Kurt Busch to Attempt The Indianapolis-Charlotte Double
posted by Phil Allaway
Tuesday March 4, 2014
Andretti Autosport announced this morning that Kurt Busch, driver of the No. 41 Haas Automation Chevrolet in the Sprint Cup Series, will attempt the Indianapolis 500 in a fifth entry for the IndyCar Series team. Once the Indianapolis 500 is completed, Busch will fly from Indianapolis to Charlotte, jump in his No. 41 Chevrolet and compete in the Coca-Cola 600 at Charlotte Motor Speedway.
Busch considers the opportunity to do the double as an old-school throwback moment.
“This is really to challenge myself within motorsports,” Busch said in Andretti Autosport’s press release. “Perhaps I am a bit of an old-school racer; a throwback, I guess. I enjoyed the era of drivers racing different cars and testing themselves in other series. It is tough to do now for a variety of factors, but when the opportunity is there, I want to do it. While NASCAR is my home, I have been fortunate to compete in Pro Stock on the NHRA circuit a number of years ago and test a V8 Supercar. This opportunity was a talk with Michael [Andretti] over dinner one night, a “What if,” and now it’s becoming a reality for me to drive in the Indy 500 with Andretti Autosport. It’s literally a dream come true. To go to the famous Brickyard with the iconic Andretti name, it doesn’t get much cooler or better than that.”
Busch will be doing the Indianapolis-Charlotte double as a Memorial Day mission to men and women serving in the U.S. Military via the Armed Forces Foundation. Fans can contribute to the cause by texting AFF to 50555 to donate $10.
Busch, who has never raced an IndyCar, passed Rookie Orientation at the Indianapolis Motor Speedway last year during a test session. At the time, Busch was more or less testing the Dallara DW12 for fun.
Busch will be the fourth driver to attempt the Indianapolis-Charlotte double. John Andretti was the first driver to attempt it in 1994. After finishing four laps down in tenth in Indianapolis, Andretti crashed and had engine problems in the 600. Robby Gordon has attempted the double five times, most recently in 2004. However, Gordon failed to make it to Charlotte on time and did not start the 600 in 2000 (P.J. Jones started Gordon’s No. 13 Ford in that instance). Finally, Tony Stewart has attempted the double twice (most recently in 2001) and is the only driver to ever complete all 1100 miles. Neither of the three drivers has won either leg of the double. The best finishes are Stewart and Gordon’s sixth-place finishes at the Indianapolis 500 (although Gordon’s came in 2000, the year he didn’t make it to Charlotte in time to start the Coca-Cola 600), and Stewart’s fourth-place finish in the 2001 Coca-Cola 600.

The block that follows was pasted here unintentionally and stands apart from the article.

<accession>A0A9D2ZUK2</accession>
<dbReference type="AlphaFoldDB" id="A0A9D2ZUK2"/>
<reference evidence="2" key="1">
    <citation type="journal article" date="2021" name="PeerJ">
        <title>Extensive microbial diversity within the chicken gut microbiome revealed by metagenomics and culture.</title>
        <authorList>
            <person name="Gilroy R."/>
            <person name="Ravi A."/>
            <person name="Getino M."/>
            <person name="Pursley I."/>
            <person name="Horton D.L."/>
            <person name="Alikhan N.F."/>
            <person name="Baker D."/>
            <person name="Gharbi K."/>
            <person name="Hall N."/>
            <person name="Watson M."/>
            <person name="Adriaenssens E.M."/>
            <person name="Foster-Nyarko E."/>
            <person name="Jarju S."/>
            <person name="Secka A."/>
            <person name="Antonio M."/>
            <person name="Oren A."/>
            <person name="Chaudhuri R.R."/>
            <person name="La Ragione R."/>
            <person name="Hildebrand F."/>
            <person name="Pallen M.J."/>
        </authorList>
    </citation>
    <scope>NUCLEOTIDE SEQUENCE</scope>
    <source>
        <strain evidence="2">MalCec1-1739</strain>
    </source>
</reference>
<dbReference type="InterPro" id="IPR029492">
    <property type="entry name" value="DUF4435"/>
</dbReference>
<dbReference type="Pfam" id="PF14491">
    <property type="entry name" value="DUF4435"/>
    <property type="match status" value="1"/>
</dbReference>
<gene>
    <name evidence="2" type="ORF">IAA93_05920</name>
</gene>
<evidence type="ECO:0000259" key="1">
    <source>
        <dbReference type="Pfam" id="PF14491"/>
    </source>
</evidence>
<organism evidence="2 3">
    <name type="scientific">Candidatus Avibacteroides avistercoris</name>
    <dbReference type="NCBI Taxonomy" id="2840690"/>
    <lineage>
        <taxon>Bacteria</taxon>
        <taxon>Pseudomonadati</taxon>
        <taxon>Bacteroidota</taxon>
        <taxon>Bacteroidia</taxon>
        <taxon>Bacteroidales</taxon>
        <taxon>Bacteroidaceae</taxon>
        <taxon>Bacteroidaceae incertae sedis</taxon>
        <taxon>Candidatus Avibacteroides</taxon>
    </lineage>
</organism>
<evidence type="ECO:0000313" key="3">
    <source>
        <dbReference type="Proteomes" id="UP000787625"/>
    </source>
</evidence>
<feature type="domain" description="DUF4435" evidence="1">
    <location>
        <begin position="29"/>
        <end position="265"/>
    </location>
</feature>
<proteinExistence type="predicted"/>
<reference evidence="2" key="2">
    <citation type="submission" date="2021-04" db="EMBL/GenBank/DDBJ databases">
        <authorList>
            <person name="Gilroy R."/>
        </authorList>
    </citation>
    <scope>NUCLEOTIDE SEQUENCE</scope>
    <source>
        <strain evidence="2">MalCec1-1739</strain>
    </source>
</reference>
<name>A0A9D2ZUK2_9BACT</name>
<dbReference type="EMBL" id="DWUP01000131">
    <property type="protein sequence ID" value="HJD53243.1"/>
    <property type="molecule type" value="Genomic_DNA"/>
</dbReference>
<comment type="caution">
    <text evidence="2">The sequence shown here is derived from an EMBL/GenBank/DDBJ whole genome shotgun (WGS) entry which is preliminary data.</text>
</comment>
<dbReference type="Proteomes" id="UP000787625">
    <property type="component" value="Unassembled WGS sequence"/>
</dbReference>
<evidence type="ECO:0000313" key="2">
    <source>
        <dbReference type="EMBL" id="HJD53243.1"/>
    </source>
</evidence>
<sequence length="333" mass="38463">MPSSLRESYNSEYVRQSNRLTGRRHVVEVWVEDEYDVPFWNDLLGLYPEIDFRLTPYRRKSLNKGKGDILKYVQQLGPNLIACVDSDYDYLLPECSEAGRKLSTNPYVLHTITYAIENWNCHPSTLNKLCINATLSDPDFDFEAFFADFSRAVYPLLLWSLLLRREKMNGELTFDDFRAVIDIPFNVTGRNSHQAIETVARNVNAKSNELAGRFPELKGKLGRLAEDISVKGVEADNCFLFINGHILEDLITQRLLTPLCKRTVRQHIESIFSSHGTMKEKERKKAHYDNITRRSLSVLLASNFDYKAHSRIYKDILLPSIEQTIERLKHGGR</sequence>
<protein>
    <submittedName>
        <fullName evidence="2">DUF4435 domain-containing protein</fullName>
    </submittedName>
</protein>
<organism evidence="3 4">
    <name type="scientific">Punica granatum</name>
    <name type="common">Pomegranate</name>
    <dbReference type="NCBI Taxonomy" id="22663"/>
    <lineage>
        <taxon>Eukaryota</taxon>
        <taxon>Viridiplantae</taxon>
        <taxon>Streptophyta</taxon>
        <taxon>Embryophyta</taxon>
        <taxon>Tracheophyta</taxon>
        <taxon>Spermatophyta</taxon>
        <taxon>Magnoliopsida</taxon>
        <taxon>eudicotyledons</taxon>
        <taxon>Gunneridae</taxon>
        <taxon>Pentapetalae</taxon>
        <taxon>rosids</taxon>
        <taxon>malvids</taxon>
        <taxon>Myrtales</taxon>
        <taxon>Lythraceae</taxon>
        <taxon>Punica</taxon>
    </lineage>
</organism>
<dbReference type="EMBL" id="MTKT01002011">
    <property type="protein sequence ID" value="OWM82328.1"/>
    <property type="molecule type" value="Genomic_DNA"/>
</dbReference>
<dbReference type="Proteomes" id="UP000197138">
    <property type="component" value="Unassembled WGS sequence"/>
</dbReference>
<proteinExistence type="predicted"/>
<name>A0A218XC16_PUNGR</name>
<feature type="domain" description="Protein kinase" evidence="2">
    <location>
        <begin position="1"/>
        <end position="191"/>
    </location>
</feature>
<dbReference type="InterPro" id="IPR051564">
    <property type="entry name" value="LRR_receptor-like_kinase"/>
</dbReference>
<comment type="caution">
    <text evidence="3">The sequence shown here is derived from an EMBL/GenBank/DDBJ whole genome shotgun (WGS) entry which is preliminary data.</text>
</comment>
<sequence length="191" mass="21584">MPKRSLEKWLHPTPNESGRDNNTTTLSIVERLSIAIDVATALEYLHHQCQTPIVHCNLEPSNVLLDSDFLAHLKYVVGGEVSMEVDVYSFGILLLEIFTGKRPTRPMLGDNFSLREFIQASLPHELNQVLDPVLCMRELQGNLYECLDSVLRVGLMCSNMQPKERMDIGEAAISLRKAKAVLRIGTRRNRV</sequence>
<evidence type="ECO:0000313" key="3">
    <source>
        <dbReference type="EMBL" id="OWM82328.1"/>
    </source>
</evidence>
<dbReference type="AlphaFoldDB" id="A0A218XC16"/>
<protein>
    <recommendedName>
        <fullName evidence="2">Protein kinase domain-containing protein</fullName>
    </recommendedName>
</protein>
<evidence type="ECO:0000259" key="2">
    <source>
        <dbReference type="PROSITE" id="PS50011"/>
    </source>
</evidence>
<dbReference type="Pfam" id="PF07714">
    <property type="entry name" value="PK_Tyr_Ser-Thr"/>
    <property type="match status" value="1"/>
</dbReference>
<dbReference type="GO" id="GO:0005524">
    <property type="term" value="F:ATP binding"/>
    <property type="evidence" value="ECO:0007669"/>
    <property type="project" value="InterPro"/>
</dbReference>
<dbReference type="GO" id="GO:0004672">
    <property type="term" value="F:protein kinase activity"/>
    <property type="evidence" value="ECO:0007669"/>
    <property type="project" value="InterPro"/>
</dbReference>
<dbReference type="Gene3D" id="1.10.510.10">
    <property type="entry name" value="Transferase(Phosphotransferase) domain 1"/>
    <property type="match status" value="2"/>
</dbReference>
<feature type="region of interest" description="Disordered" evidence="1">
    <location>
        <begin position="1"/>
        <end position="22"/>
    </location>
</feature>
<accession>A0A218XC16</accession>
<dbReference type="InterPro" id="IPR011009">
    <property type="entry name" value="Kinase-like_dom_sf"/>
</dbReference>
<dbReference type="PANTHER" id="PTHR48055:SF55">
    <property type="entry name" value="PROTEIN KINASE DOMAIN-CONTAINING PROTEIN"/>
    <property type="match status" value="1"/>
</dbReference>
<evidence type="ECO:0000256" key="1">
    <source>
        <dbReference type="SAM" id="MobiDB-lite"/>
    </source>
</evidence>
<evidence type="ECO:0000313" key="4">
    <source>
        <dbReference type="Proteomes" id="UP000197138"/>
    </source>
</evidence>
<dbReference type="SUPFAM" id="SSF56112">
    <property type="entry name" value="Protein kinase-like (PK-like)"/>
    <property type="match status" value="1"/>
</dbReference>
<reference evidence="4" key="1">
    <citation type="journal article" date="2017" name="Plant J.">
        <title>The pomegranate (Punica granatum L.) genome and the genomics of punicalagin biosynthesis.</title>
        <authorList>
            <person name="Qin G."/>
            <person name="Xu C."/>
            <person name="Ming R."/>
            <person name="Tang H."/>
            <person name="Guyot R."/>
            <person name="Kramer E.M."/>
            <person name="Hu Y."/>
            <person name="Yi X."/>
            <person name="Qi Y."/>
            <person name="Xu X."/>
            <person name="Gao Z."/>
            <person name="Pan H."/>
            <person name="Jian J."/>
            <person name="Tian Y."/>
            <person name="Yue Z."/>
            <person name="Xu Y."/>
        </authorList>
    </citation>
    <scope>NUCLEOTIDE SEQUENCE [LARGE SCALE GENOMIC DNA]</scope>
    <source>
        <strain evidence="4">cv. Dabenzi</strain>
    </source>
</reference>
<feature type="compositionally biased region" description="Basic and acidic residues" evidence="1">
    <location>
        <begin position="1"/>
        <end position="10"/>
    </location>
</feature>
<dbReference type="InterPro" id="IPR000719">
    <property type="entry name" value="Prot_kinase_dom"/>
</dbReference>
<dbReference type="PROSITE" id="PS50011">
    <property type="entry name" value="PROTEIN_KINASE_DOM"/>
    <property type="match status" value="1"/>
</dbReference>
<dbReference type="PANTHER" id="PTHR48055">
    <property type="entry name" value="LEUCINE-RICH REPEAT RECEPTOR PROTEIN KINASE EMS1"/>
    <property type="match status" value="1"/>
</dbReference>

Danica Patrick, Justin Allgaier Talk About Phoenix Incident
posted by Frontstretch Staff
Tuesday March 4, 2014
A disappointing start to the year for Danica Patrick won’t include continued conflict. Patrick met with rookie Justin Allgaier Sunday, shortly after the Phoenix Cup race after a wreck ruined both drivers’ days. Patrick, who was critical of the No. 51 car on the radio, claiming Allgaier was “driving all over the track” appeared receptive to a conversation that quickly settled differences over what will be a long season.
“She was just upset because she got involved in the crash that we had,’’ said Allgaier to the Motor Racing Network. “She says she’s been through this and that she felt like I needed to settle down at that point. I explained my position on why everything happened. I think she understood where I was coming from. It doesn’t fix either one of our racecars. It doesn’t fix either one of our days. Unfortunately, we were both having pretty decent days.’’
Allgaier wound up 30th due to the incident while Patrick was 36th. The incident, which was caused by Allgaier’s spin also involved the No. 32 team and Travis Kvapil, which wound up 38th after sustaining heavy damage.
Camping World Close to Extending Title Sponsorship of NCWTS
posted by Frontstretch Staff
Tuesday March 4, 2014
Marcus Lemonis, CEO of Camping World, Grand Marshal of Sunday’s Sprint Cup race at Phoenix International Raceway, and star of CNBC’s “The Profit,” made the announcement over the weekend that the retailer is very close to announcing a deal that would continue its title sponsorship of NASCAR’s Truck Series. The original agreement with NASCAR is scheduled to conclude after the 2015 season.
According to the sanctioning body, no formal contract has been signed, but “the agreement between the two parties has proven to be a beneficial one.”